Another thing overlooked is the difference in what can be done on the Desktop vs. some elastic ‘cloud’ system, which can mean we can (unintentionally) draw specious comparisons usually by over-concentrating on one narrow feature.

I still remain surprised that amidst the hoopla, Tinderbox’s hyperbolic view is getting nary a mention. Or maybe intentional linking is as fashionable as my corduroys… :thinking:

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Well, Christian did make some videos of taking notes from a book: https://zettelkasten.de/posts/david-epstein-range-episode-1/

But I don’t think there is a lot to learn, really. You read, and you make short notes (rarely more than 50-70 words), each note being a discrete, separate text. Much as you would if you were jotting things on index cards. That’s it, really.

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That’s what I like about Z method: it’s the best of both worlds. I can traverse a deeply interconnected set of notes from various angles, or I can create an index note that creates a hierarchy where and when I want. I’m not limited to one or the other.

To me, the new enthusiasm for this style of note taking --which I’m sure will eventually die down-- will mean more innovation in this space. The more the merrier.

Well… I guess you could say that’s not dismissive… but it definitely feels a bit snarky. :wink: On a side note, a big thanks to most of the people in this thread. The posts you’ve all made over the years here helped me figure out TBX.

Well said! I’m gaining trust in my note taking system. I’ve bounced around from composition books to spiral notebooks to a myriad of digital apps. My thinking shift has been the desire to get all the notes related to my domain in one system.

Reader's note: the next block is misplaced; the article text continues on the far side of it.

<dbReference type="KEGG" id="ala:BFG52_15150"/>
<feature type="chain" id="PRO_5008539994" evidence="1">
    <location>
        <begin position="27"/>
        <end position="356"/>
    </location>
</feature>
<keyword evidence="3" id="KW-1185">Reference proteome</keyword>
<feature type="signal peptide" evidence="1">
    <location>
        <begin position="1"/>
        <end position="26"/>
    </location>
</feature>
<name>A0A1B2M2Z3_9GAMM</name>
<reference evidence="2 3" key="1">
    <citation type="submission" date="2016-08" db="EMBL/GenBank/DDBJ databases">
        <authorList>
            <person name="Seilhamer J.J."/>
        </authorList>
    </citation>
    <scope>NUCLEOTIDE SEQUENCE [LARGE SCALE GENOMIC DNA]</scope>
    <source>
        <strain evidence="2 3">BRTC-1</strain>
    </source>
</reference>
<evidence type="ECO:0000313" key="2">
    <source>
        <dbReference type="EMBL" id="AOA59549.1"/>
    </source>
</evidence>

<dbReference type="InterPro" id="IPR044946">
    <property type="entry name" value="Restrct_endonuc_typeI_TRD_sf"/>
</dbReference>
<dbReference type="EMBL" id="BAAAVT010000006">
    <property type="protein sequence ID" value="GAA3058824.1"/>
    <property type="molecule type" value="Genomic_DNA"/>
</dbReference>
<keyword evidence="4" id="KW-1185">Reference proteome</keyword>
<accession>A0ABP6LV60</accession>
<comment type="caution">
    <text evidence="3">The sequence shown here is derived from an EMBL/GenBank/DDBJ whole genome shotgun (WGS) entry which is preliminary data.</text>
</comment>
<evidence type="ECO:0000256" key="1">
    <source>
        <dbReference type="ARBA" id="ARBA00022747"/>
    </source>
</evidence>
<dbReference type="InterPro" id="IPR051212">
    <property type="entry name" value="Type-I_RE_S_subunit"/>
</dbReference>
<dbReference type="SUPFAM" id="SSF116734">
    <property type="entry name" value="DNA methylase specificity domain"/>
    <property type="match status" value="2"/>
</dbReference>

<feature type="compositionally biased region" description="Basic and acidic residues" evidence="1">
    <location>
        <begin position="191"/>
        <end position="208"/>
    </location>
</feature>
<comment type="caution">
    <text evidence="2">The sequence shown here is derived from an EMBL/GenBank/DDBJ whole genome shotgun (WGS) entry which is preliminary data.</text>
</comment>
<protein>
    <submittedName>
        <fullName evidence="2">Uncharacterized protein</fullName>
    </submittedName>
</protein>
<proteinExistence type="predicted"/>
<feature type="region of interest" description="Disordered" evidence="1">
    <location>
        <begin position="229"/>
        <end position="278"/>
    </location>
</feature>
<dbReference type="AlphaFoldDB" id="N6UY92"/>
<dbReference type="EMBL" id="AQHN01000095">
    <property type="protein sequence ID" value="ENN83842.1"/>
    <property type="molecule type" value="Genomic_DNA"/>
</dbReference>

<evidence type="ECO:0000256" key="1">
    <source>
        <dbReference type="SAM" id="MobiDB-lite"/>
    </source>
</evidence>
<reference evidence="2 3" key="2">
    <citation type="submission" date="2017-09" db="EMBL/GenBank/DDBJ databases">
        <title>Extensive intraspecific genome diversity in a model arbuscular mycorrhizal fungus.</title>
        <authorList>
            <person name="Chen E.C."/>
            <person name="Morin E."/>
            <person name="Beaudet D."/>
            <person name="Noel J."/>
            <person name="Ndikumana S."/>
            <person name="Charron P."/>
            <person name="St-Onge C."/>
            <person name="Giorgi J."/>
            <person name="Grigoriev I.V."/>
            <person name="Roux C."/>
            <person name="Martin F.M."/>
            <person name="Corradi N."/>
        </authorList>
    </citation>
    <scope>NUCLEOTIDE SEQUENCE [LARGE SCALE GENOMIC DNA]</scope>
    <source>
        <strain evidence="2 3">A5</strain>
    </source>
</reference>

I’ve always been clear with my “why” but I’ve struggled with the “how”. It’s been helpful to see people open up the way they keep notes. I’m hoping to develop a system that I stick with.

Hyperbolic view is awesome. It is way better than the beautiful visualizations you get in roam or obsidian. However, I don’t know of any “influencers” who are making videos on Tinderbox. Two big youtubers Thomas Frank and Ali Abdaal have made Roam videos explaining the benefits. Sönke Ahrens, author of How to Take Smart Notes who seems to be on the leading edge of the Zettlelkasten movement said that he switched to Roam.

I would love for Tinderbox to get more exposure because I think our entire community would benefit. I think Tinderbox blows away the competition. However, I think Tinderbox has a much steeper learning curve that scares people away.